When Louisiana Gov. Bobby Jindal issued an executive order last month attempting to end implementation of Common Core reading and math standards, he probably thought it was a good idea. Even when the preponderance of the evidence showed this wasn’t so.
Sure, Jindal knew that the public knew that he was opposing the standards after he enthusiastically supported them. Yes, his executive order ending Common Core implementation was opposed by his allies in the state legislature, friends at the state board of education, and even Supt. John White, who have previously backed his efforts on the education front. Jindal even understood that the executive order itself was legally questionable because in the absence of state legislation, only the state board of education and education department (which he did not control) could end implementation.
But as far as Jindal was concerned, it was all worth it. After all, by opposing Common Core implementation, he thought he would win support for his run for the Republican presidential nomination from movement conservatives who oppose the standards. Jindal also thought that by abandoning the standards, his allies among school choice activists within the reform movement (many of whom oppose Common Core out of a misguided fear that the standards would hamstring their ability to provide high-quality education in ways they see fit) would also rally around him; since a large portion of the school choice activist community vote Republican, opposing implementation would also win him some votes.
But as both opinion polls and a lawsuit supporting Common Core implementation filed yesterday by a group of seven families (along with two charter school teachers) along with the Choice Foundation (with help from Black Alliance for Educational Options), Jindal was clearly mistaken. Which should be a lesson to all politicians with aspirations for higher office (especially Wisconsin Gov. Scott Walker, who is looking to kibosh the Badger State’s implementation of the standards). Abandoning systemic reform and damaging the futures of children are not strategies for electoral success.
Even before the move to stop Common Core implementation, Jindal wasn’t exactly best-positioned for the Republican presidential nod. This past February, polling outfit Public Policy Polling determined that Jindal was the nation’s least-popular governor, with just a 32 percent approval rating after nearly seven years in office. Certainly the Indian emigre’s son is unpopular with traditionalists within the Bayou State, who opposed his sensible efforts to overhaul teacher evaluations and expand school choice. But Jindal’s penchant for high-handed behavior and viciously settling scores with rivals through the use of his line-item veto powers, along with a fecklessness on state finances that makes California Gov. Jerry Brown look like an old-school fiscal conservative, has also hurt him at home.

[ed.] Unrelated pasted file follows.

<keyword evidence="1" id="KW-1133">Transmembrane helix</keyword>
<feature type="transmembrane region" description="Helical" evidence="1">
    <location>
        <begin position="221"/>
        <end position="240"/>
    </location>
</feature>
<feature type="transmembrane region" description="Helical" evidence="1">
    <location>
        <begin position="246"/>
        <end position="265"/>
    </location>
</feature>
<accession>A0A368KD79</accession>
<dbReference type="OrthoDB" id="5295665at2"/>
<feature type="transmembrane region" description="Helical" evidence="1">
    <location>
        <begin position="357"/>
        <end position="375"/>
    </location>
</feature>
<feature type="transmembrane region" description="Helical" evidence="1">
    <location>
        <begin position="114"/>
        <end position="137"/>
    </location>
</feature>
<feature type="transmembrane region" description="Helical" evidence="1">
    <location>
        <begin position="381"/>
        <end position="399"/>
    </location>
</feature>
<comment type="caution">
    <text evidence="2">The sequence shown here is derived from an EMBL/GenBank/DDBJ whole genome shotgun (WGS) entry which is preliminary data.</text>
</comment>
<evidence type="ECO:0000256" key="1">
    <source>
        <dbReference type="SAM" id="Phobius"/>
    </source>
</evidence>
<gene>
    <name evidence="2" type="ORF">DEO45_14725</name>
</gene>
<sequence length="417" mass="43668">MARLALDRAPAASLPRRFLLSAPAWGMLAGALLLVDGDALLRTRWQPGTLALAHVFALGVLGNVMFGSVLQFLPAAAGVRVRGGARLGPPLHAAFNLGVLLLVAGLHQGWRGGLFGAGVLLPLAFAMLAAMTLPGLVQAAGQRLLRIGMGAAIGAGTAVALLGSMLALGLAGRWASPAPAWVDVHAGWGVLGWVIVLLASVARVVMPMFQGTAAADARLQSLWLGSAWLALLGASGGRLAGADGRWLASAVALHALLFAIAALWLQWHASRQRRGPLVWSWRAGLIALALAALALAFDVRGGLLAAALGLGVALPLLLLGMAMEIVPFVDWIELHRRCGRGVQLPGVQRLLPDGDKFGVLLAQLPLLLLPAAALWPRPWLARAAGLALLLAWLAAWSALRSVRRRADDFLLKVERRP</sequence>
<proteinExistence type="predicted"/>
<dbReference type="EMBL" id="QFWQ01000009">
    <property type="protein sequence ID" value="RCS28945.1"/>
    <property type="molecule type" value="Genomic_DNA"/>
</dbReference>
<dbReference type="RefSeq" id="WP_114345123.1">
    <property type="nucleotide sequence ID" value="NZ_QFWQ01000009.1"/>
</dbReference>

Meanwhile on the national level, Jindal finds himself in a crowded field of Republicans who either have stronger movement conservative profiles or better records on both school reform and government reform. This includes Texas U.S. Sen. Ted Cruz (whose instigation of last fall’s government shutdown has won him support from the rabble), his colleague in the federal upper house, Rand Paul (who has bolstered his prominence over the past two years with his opposition to further military efforts in the Middle East, as well as taking strong stances on sentencing reform), former Florida Gov. Jeb Bush (whose record as a strong reformer cannot be questioned), and the aforementioned Walker (who will likely win a second term despite being dogged by a corruption probe).
With low popularity numbers at home and unable to stand out in a crowded field of candidates, Jindal had to do something. So he seized on the opposition to Common Core among the motley crew of movement conservatives, hardcore progressive traditionalists, conservative-leaning school choice activists within the overall school reform movement, and teachers’ union bosses opposed to the use of standards-aligned tests in teacher evaluations. Betting that movement conservatives and choice advocates would rally around his cause (and bolster his presidential aspirations), Jindal reversed his support for Common Core and became part of the opposition.